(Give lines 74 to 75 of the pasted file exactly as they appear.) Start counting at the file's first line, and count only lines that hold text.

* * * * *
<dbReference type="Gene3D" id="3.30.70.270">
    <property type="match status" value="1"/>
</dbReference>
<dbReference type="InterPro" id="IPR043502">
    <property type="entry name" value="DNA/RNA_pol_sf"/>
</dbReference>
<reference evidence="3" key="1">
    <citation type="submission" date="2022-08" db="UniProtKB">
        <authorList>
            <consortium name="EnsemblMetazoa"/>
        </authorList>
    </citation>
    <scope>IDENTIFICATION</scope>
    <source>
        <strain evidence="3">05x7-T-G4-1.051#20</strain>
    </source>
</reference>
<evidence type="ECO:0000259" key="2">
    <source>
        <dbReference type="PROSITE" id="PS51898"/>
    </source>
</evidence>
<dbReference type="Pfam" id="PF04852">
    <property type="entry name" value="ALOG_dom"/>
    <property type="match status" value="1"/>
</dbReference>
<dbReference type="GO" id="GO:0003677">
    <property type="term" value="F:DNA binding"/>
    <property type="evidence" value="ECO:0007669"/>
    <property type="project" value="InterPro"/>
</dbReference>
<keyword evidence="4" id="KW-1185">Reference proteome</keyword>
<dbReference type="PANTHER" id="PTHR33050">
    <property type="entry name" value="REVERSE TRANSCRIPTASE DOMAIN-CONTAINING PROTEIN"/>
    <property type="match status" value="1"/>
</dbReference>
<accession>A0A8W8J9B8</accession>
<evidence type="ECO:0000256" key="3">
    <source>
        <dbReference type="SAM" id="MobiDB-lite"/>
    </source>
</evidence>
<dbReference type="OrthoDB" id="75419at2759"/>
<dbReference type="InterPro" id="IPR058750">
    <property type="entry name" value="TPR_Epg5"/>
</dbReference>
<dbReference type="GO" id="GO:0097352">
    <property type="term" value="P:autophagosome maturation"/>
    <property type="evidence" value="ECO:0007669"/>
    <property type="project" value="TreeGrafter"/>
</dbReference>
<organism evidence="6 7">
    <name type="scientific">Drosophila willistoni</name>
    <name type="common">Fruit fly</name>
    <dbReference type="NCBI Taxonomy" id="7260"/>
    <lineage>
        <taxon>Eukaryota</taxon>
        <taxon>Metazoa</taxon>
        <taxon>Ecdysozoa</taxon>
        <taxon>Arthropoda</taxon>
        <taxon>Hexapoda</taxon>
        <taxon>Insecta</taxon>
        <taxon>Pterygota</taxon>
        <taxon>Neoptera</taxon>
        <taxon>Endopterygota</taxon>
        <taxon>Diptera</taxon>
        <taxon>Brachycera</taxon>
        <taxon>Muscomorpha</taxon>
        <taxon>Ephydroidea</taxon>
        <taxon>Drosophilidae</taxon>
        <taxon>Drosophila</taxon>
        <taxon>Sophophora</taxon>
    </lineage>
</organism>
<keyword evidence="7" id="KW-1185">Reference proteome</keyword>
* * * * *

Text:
</organism>
<keyword evidence="7" id="KW-1185">Reference proteome</keyword>